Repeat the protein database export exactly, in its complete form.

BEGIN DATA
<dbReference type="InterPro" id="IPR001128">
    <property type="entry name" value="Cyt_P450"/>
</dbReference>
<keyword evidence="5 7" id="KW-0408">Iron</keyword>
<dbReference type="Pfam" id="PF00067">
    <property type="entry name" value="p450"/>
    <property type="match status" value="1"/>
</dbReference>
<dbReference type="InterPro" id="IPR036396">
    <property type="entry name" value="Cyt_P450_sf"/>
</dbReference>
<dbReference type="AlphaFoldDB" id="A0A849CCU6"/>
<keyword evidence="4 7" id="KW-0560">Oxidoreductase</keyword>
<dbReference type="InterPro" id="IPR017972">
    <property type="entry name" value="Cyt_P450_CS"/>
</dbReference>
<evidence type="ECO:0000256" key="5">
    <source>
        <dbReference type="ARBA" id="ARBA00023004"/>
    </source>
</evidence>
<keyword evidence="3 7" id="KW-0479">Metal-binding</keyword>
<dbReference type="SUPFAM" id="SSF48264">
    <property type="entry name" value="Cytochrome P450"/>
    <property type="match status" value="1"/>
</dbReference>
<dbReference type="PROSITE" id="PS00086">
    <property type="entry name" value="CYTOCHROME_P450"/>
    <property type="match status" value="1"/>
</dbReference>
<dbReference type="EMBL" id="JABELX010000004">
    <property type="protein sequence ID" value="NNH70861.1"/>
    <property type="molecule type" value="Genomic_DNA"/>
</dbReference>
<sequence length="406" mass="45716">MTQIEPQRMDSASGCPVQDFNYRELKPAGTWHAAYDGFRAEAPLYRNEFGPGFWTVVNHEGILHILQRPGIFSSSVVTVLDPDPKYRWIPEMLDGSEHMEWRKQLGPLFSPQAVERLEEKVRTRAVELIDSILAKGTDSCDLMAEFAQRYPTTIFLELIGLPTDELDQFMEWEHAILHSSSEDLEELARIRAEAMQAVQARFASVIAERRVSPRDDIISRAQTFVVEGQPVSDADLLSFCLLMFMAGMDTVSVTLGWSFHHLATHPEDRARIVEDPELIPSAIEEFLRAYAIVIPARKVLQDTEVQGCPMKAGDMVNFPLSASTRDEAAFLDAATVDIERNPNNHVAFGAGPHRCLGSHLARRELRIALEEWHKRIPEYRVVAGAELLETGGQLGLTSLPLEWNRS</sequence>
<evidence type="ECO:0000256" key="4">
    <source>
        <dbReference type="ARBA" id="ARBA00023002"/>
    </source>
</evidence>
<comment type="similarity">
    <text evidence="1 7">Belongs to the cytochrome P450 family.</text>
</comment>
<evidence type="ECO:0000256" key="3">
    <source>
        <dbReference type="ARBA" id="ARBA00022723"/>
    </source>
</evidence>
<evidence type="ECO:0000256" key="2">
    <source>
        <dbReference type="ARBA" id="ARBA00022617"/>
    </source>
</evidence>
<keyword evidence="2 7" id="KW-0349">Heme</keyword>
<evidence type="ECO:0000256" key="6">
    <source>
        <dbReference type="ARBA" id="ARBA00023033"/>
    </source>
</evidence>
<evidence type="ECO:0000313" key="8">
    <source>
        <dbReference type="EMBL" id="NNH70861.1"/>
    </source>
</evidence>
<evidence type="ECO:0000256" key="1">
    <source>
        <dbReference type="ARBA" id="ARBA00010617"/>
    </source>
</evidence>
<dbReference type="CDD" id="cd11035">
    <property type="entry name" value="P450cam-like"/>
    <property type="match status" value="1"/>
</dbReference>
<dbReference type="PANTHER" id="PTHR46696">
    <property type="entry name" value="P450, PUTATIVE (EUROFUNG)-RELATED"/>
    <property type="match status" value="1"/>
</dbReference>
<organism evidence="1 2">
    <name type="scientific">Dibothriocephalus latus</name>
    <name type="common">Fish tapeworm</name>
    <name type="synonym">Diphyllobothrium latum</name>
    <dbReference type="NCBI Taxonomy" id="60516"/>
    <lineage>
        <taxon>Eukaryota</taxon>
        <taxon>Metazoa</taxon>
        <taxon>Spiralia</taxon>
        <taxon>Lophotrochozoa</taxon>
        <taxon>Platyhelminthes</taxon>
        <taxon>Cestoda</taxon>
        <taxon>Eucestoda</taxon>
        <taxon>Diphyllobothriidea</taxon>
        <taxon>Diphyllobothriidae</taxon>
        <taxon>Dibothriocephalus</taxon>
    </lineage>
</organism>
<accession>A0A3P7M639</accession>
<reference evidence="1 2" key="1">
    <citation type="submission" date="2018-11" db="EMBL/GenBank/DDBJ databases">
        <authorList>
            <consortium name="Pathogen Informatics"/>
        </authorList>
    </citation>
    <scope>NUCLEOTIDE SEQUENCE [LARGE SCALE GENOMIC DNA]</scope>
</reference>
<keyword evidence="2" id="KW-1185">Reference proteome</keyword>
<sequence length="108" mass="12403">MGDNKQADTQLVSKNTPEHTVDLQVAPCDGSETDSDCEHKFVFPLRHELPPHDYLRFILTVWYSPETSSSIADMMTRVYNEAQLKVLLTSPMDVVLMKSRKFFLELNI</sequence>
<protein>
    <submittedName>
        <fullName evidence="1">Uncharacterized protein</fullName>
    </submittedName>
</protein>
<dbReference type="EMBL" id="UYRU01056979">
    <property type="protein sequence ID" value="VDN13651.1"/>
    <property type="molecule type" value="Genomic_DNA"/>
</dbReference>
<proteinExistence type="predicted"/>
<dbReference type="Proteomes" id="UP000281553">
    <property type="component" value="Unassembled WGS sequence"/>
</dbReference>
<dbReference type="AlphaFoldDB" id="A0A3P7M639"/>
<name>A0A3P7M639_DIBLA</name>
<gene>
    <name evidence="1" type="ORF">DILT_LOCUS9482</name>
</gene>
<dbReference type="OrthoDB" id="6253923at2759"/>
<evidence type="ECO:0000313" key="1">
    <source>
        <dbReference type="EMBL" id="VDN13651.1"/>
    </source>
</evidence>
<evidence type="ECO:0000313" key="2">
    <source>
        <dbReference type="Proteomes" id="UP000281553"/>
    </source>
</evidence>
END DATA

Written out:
<dbReference type="InterPro" id="IPR001128">
    <property type="entry name" value="Cyt_P450"/>
</dbReference>
<keyword evidence="5 7" id="KW-0408">Iron</keyword>
<dbReference type="Pfam" id="PF00067">
    <property type="entry name" value="p450"/>
    <property type="match status" value="1"/>
</dbReference>
<dbReference type="InterPro" id="IPR036396">
    <property type="entry name" value="Cyt_P450_sf"/>
</dbReference>
<dbReference type="AlphaFoldDB" id="A0A849CCU6"/>
<keyword evidence="4 7" id="KW-0560">Oxidoreductase</keyword>
<dbReference type="InterPro" id="IPR017972">
    <property type="entry name" value="Cyt_P450_CS"/>
</dbReference>
<evidence type="ECO:0000256" key="5">
    <source>
        <dbReference type="ARBA" id="ARBA00023004"/>
    </source>
</evidence>
<keyword evidence="3 7" id="KW-0479">Metal-binding</keyword>
<dbReference type="SUPFAM" id="SSF48264">
    <property type="entry name" value="Cytochrome P450"/>
    <property type="match status" value="1"/>
</dbReference>
<dbReference type="PROSITE" id="PS00086">
    <property type="entry name" value="CYTOCHROME_P450"/>
    <property type="match status" value="1"/>
</dbReference>
<dbReference type="EMBL" id="JABELX010000004">
    <property type="protein sequence ID" value="NNH70861.1"/>
    <property type="molecule type" value="Genomic_DNA"/>
</dbReference>
<sequence length="406" mass="45716">MTQIEPQRMDSASGCPVQDFNYRELKPAGTWHAAYDGFRAEAPLYRNEFGPGFWTVVNHEGILHILQRPGIFSSSVVTVLDPDPKYRWIPEMLDGSEHMEWRKQLGPLFSPQAVERLEEKVRTRAVELIDSILAKGTDSCDLMAEFAQRYPTTIFLELIGLPTDELDQFMEWEHAILHSSSEDLEELARIRAEAMQAVQARFASVIAERRVSPRDDIISRAQTFVVEGQPVSDADLLSFCLLMFMAGMDTVSVTLGWSFHHLATHPEDRARIVEDPELIPSAIEEFLRAYAIVIPARKVLQDTEVQGCPMKAGDMVNFPLSASTRDEAAFLDAATVDIERNPNNHVAFGAGPHRCLGSHLARRELRIALEEWHKRIPEYRVVAGAELLETGGQLGLTSLPLEWNRS</sequence>
<evidence type="ECO:0000256" key="4">
    <source>
        <dbReference type="ARBA" id="ARBA00023002"/>
    </source>
</evidence>
<comment type="similarity">
    <text evidence="1 7">Belongs to the cytochrome P450 family.</text>
</comment>
<evidence type="ECO:0000256" key="3">
    <source>
        <dbReference type="ARBA" id="ARBA00022723"/>
    </source>
</evidence>
<evidence type="ECO:0000256" key="2">
    <source>
        <dbReference type="ARBA" id="ARBA00022617"/>
    </source>
</evidence>
<keyword evidence="2 7" id="KW-0349">Heme</keyword>
<evidence type="ECO:0000256" key="6">
    <source>
        <dbReference type="ARBA" id="ARBA00023033"/>
    </source>
</evidence>
<evidence type="ECO:0000313" key="8">
    <source>
        <dbReference type="EMBL" id="NNH70861.1"/>
    </source>
</evidence>
<evidence type="ECO:0000256" key="1">
    <source>
        <dbReference type="ARBA" id="ARBA00010617"/>
    </source>
</evidence>
<dbReference type="CDD" id="cd11035">
    <property type="entry name" value="P450cam-like"/>
    <property type="match status" value="1"/>
</dbReference>
<dbReference type="PANTHER" id="PTHR46696">
    <property type="entry name" value="P450, PUTATIVE (EUROFUNG)-RELATED"/>
    <property type="match status" value="1"/>
</dbReference>
<organism evidence="1 2">
    <name type="scientific">Dibothriocephalus latus</name>
    <name type="common">Fish tapeworm</name>
    <name type="synonym">Diphyllobothrium latum</name>
    <dbReference type="NCBI Taxonomy" id="60516"/>
    <lineage>
        <taxon>Eukaryota</taxon>
        <taxon>Metazoa</taxon>
        <taxon>Spiralia</taxon>
        <taxon>Lophotrochozoa</taxon>
        <taxon>Platyhelminthes</taxon>
        <taxon>Cestoda</taxon>
        <taxon>Eucestoda</taxon>
        <taxon>Diphyllobothriidea</taxon>
        <taxon>Diphyllobothriidae</taxon>
        <taxon>Dibothriocephalus</taxon>
    </lineage>
</organism>
<accession>A0A3P7M639</accession>
<reference evidence="1 2" key="1">
    <citation type="submission" date="2018-11" db="EMBL/GenBank/DDBJ databases">
        <authorList>
            <consortium name="Pathogen Informatics"/>
        </authorList>
    </citation>
    <scope>NUCLEOTIDE SEQUENCE [LARGE SCALE GENOMIC DNA]</scope>
</reference>
<keyword evidence="2" id="KW-1185">Reference proteome</keyword>
<sequence length="108" mass="12403">MGDNKQADTQLVSKNTPEHTVDLQVAPCDGSETDSDCEHKFVFPLRHELPPHDYLRFILTVWYSPETSSSIADMMTRVYNEAQLKVLLTSPMDVVLMKSRKFFLELNI</sequence>
<protein>
    <submittedName>
        <fullName evidence="1">Uncharacterized protein</fullName>
    </submittedName>
</protein>
<dbReference type="EMBL" id="UYRU01056979">
    <property type="protein sequence ID" value="VDN13651.1"/>
    <property type="molecule type" value="Genomic_DNA"/>
</dbReference>
<proteinExistence type="predicted"/>
<dbReference type="Proteomes" id="UP000281553">
    <property type="component" value="Unassembled WGS sequence"/>
</dbReference>
<dbReference type="AlphaFoldDB" id="A0A3P7M639"/>
<name>A0A3P7M639_DIBLA</name>
<gene>
    <name evidence="1" type="ORF">DILT_LOCUS9482</name>
</gene>
<dbReference type="OrthoDB" id="6253923at2759"/>
<evidence type="ECO:0000313" key="1">
    <source>
        <dbReference type="EMBL" id="VDN13651.1"/>
    </source>
</evidence>
<evidence type="ECO:0000313" key="2">
    <source>
        <dbReference type="Proteomes" id="UP000281553"/>
    </source>
</evidence>